China Bank set to raise P75B via bond offer
Sy family-led China Bank is setting up a P75-billion bond program for the next three years, joining the bandwagon of banks tapping the bond market to fund robust lending activities.
Such a bond program gives Chinabank more options to raise funds and reduce reliance on deposits.
Chinabank’s fundraising exercise of up to P75 billion will be done in several tranches for the next three years.
These may be in the form of retail bonds and/or commercial paper.
Retail bonds are long-term debt paper while commercial paper are short-term unsecured promissory notes or IOUs.
“The proceeds shall be used to support the bank’s strategic initiatives and expansion programs. This in line with the bank’s intention to be an active participant in the ongoing economic expansion of the country and the government’s infrastructure initiatives,” the bank said in a disclosure to the Philippine Stock Exchange on Thursday.
Chinabank has secured board approval to issue these IOUs.
The BSP recently issued new rules that made it easier for banks to issue bonds.
Previously, the BSP required banks that would like to offer bonds to back up 100 percent of these bonds with government securities as collateral.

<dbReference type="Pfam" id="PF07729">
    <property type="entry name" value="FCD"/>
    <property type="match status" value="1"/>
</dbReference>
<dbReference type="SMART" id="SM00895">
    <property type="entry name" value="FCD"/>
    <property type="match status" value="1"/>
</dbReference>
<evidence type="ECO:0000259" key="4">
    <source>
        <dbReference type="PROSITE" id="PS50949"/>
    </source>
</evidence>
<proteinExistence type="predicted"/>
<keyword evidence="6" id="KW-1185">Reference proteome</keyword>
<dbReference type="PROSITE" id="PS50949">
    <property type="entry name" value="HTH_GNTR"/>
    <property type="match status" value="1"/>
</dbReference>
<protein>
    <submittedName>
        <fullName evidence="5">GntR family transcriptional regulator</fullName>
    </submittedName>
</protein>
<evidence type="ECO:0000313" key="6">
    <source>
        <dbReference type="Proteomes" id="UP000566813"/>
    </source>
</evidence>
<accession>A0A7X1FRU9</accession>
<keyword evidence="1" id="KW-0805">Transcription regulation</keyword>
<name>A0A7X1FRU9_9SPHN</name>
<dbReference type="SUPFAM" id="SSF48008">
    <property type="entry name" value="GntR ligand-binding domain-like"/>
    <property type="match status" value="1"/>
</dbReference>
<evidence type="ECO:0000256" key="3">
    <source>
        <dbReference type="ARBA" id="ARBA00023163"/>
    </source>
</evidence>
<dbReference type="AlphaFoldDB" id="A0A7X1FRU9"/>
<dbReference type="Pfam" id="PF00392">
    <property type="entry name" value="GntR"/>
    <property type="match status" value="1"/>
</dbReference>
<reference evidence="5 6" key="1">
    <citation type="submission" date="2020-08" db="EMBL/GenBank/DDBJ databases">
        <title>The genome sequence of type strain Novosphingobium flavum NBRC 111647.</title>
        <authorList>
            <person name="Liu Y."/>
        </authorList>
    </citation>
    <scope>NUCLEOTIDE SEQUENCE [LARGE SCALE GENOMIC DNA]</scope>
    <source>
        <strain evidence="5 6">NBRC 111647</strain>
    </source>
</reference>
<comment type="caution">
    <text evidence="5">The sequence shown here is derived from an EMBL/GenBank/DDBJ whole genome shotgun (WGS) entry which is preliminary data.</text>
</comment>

If the bank won’t use government securities as collateral, then the value of collateral must exceed that of the issue size.
A new circular issued by the BSP—circular 1010 series of 2018—scrapped this collateral requirement.
However, banks are now required to enroll or trade the issued bonds in a formal market.
Given a more flexible regulatory environment, some of the country’s largest banks have set up large debt offering programs to diversify funding sources amid rising demand for long-term loans for big-ticket projects such as infrastructure.
Founded in 1920, China Bank is the country’s first privately owned local commercial bank in the Philippines providing a full range of banking products and services to corporate, commercial, and retail customers through over 621 branches nationwide (includes branches of thrift bank subsidiary, China Bank Savings).
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